Vintage Port or Porto (Vinho do Porto) is a fortified wine produced in the Douro region of Portugal. The grape varieties that are most widely grown to make port are; Touriga, Mourisco, and Bastardo, producing juice that is full of character and adds finesse to the wine but they are lacking in color and are very light bodied. Tinta Barroca, Tinta Cao, Tinta Roriz (more commonly called Tempranillo), Toriga Francesca and Toriga Nacional are grape varieties that contribute to the balance, fullness and color of the wine. The wines made from these grapes are blended to make port. It is important to point out that vintage port is not declared every year.
Here are the labels from two very fine Vintage Ports I had the privilege to enjoy. The 1977 was recognized as one of the great vintages of the 20th Century. My notes indicate the wine, at 20 years, was delicious and still full of life! The cork was in excellent condition, but the wine did leave what I considered to be an excessive amount of sediment after being decanted.
1985 was the year my son was born and this is a label from one of the bottles I had stored for his 20th Birthday. We actually opened this one on Bob’s 19th birthday and he was able to have a taste. The wine was big! It had a powerful grapey-musty nose that mellowed nicely over the next 24 hours. Rich flavors of tobacco, coffee and chocolate and plenty of fruit melded together to make a warm, smooth and clean finish. A very memorable wine.
The Instituto do Vinho do Porto offers some further reading about the history of Port and more.
It was the British who brought Port to the height of popularity and in so doing they have developed a number of interesting traditions. Here is one of them.
I like to drink Port around the Christmas & New Year Holidays and through the cold winter months. There are other styles of Port, called “wood ports,” that do not require two decades of aging in the bottle and cost much less than Vintage Port. More information about them here. I enjoy a nice Tawney on a cold winter night. For me, Vintage Port is reserved for the very special occasions. The price is usually quite dear even when you have an opportunity to buy a new release. Buying fully matured wine of this quality is prohibitively expensive for my budget.
It is very warming to sip a bit of the rich and sweet wine after a hearty winter meal. Port is very nice alone or with a sharp cheese, like a well aged cheddar or a blue mold cheese. I gave up tobacco products when my son was born 27 years ago but I understand that cigar smokers may enjoy lighting up while enjoying a fine port.
This Holiday Season, I chose to celebrate surviving the Mayan forecast that 12/20/2012 would be the end of it all! If you are reading this it means we made it. Hahahaa! Merry Christmas and Happy New Year!
When this wine was first released the retail price was under $25. Today, the wine costs around $75, if you can find it. I purchased this port to commemorate the birth of my beautiful daughter, Elizabeth. Twenty-two years age on a wine is a rare thing and special indeed. For a young woman, 22 is just the beginning of what will be a wonder-filled and special future! May you stay Forever Young.
The first step to preparing an older bottle of wine for drinking is to stand the bottle in the upright position for 12 hours (a few days is better) prior to opening. This will allow the sediment to slowly settle to the bottom. Wipe the outside of bottle to remove any dust or mildew that may have accumulated over the years of storage. Older wines offer us the opportunity for decanting. As a rule, any wine over 10 years should be decanted after resting upright for a few days.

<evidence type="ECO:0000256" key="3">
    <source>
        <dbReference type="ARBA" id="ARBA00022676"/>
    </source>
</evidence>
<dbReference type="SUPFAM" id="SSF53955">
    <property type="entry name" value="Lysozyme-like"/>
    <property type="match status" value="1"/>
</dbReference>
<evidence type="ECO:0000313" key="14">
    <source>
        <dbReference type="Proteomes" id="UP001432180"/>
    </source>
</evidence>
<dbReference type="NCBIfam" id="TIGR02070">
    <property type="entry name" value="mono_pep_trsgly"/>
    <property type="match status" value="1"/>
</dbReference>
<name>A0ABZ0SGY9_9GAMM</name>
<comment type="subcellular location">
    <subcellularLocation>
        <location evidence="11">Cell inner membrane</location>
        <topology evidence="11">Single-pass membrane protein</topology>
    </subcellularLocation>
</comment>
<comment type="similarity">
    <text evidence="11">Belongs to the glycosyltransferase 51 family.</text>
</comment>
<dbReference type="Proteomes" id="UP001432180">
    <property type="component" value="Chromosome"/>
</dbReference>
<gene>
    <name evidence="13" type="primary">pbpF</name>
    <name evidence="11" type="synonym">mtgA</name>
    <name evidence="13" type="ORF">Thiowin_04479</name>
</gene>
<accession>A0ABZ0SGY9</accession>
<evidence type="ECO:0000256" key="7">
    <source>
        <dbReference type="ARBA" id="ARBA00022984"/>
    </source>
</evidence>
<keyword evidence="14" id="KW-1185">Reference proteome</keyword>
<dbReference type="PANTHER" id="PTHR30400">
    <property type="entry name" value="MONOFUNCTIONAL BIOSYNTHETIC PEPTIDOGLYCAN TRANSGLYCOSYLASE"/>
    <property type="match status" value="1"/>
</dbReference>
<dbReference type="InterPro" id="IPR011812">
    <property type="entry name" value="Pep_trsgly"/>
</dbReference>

After removing the foil wrapper, it is important to inspect the area around the lip of the bottle where it meets the cork. Any sign of seepage is an indication that the cork has started to deteriorate and this may affect the quality of the wine. This can also serve as a warning to be extremely careful when removing the cork. We don’t want to have the cork break apart upon withdrawal from the neck of the bottle. The cork should be intact and not dry, crumbling or moldy. Is it dry and brittle or is it still soft and a little pliable? After you remove the cork, what does it smell like? Is it fruity or herbal or acrid? If the cork has an off smell the wine may likely have turned bad due to poor storage conditions.
wine notes: Also see this post to learn more about wine tasting.
The cork- Despite being careful I broke the cork in half as I tried to remove it from the bottle. Very dry cork. The wine had a heavy amount of sediment, but this is to be expected after 22 years.
Nose- After decanting the wine opened up to a rich grapey-fullness with hints of wood.
Color- The color was vibrant and clear red with some brown around the edges.
Body- The legs were long and syrupy.
Taste- Some wood with big flavors of sun-dried cherry and plum/raisin. Day 2 – the wine got better, richer, sweeter and smoother! Day 3 – now finishing with long plum/prune -qualities of a Tawney. Delicious with a piece of chocolate and toasted almonds.
Aftertaste- Plum, long thick and silky finish. A very fine wine. Better with every sip!
It is one of life’s sweet pleasures to have thought ahead and “invested” in a few bottles of very special wine to commemorate a wonderful year. To my lovely daughter, cheers!
Next on the menu: Symington, Quinta do Vesuvio 1990 Vintage Port. Experts like, Robert Parker, expect this port to reach full maturity past 30+ years. I will wait another year or so but you had better hurry and come visit, Bethy! Let’s not wait until you turn thirty to share this wine.